June 20, 2011
By: by Tom Tobin
Paul Tolley has the distinction of being CEO of a company with perhaps the longest, tongue-tying name in local business circles.
He leads the Smart System Technology & Commercialization Center of Excellence in Canandaigua. At the same time, Tolley is vice president for disruptive technologies at the College of Nanoscale Science and Engineering at SUNY Albany.
What Tolley is, more concisely, is a turnaround guy.
Before the STC in Canandaigua was created as an arm of the very successful nanoscale center in Albany, it was the Infotonics Technology Center, one of several Centers of Excellence created in New York under George Pataki meant to meld the brainpower of universities with the skills of industry and, frankly, the money of the taxpayer.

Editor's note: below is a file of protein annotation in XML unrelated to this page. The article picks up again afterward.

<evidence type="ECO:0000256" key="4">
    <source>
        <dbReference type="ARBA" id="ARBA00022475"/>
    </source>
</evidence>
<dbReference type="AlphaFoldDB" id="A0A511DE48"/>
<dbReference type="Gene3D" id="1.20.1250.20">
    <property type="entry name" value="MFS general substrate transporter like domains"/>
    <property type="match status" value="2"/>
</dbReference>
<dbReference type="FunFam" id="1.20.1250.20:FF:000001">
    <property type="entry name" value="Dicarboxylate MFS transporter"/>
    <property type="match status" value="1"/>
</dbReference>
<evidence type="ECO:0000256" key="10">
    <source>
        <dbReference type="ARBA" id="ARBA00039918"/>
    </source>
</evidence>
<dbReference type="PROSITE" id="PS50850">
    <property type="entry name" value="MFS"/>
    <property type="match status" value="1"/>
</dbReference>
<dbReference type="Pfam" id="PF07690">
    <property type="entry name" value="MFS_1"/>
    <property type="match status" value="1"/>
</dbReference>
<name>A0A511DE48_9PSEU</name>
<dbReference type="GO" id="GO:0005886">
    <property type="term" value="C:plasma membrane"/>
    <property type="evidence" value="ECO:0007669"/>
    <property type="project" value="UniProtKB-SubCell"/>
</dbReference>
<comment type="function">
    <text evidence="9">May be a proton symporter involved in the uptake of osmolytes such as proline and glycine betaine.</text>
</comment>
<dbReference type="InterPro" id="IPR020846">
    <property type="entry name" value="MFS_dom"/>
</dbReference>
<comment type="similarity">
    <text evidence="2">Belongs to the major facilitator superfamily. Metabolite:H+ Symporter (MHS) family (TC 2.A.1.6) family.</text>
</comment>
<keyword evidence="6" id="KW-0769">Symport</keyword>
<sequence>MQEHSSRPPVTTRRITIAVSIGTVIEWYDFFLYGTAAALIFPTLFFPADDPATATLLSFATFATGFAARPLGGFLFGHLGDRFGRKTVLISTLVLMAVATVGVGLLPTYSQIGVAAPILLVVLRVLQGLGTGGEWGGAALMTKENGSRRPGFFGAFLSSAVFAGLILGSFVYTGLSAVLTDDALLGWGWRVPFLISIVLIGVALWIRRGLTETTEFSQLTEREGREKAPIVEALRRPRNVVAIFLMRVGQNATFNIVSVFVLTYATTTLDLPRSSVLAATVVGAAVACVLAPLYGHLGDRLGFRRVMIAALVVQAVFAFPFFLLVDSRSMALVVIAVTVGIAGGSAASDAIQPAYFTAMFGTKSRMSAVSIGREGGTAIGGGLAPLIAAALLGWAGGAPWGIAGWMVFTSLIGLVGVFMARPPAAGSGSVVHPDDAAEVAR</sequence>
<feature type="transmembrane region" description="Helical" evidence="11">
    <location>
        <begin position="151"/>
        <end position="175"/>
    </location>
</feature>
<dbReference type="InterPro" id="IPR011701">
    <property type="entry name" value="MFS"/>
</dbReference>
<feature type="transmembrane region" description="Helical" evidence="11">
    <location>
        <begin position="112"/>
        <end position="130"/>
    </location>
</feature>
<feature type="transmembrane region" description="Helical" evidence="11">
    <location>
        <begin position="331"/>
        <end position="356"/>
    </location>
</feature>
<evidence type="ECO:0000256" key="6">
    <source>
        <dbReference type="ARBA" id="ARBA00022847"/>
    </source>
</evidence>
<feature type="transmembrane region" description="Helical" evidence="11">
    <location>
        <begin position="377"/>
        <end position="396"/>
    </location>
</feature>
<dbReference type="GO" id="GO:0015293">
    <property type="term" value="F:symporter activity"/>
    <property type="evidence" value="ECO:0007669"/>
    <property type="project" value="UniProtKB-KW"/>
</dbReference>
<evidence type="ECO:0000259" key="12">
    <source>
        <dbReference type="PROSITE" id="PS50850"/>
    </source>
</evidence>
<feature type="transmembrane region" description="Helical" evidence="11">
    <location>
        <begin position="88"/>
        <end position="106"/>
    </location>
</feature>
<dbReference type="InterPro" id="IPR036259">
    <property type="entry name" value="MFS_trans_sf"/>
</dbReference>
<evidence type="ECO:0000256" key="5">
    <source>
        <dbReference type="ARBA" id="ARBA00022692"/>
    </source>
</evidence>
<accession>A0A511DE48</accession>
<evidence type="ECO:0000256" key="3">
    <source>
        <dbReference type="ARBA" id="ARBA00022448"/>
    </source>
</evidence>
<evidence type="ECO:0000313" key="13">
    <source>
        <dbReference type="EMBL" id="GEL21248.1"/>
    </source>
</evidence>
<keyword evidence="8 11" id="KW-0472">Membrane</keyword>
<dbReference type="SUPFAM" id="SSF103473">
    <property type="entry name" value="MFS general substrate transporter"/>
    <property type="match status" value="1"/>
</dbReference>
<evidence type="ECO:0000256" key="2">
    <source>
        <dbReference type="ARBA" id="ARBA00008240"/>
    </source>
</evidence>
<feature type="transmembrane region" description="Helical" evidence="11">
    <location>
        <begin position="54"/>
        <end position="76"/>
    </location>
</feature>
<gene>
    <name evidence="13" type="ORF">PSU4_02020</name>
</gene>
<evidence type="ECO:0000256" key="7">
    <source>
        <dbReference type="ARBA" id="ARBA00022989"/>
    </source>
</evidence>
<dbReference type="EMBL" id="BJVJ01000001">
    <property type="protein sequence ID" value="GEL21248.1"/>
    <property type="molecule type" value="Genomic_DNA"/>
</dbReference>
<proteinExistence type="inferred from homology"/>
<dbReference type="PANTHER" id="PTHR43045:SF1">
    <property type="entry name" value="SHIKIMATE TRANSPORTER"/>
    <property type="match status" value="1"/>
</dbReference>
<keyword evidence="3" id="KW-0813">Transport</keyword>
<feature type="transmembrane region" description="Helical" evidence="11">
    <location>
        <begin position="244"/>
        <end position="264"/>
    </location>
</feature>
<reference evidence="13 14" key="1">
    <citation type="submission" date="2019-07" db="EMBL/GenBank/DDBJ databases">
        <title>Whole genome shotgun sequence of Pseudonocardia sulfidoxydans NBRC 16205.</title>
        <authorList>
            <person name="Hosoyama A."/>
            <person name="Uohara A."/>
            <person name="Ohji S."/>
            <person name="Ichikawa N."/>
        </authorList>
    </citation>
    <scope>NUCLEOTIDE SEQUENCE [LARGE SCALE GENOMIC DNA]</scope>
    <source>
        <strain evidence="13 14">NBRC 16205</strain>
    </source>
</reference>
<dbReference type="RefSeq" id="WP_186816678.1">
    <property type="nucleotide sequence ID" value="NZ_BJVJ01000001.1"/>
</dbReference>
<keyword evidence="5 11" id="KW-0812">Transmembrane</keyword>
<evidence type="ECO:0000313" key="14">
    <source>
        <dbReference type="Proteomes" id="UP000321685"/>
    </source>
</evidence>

By the time Tolley arrived at Infotonics in 2008, it was faltering. Some of its business partners had retreated, government funds were scant, and goals and purpose were in need of refreshment.
Tolley did that. He brought in new contracts and connections in the emerging industry of micro-electro-mechanical devices, which are used in the manufacture of ultra-sensitive sensors and optical equipment.
What Tolley did most effectively was help arrange a business marriage with the nanoscale center in Albany, resulting in money, contracts and a future.
Since the merger, STC has signed deals with Moser Baer Technologies to set up an organic light-emitting diode (OLED) facility, and with the U.S. Space and Naval Warfare Systems Command and the Electric Power Research Institute of Palo Alto, Calif.
Most recently, Carestream Inc. in Rochester signed a lease for STC space.
"We're on the cusp of something great," Tolley said. "We're helping to drive technological and commercial growth in western New York."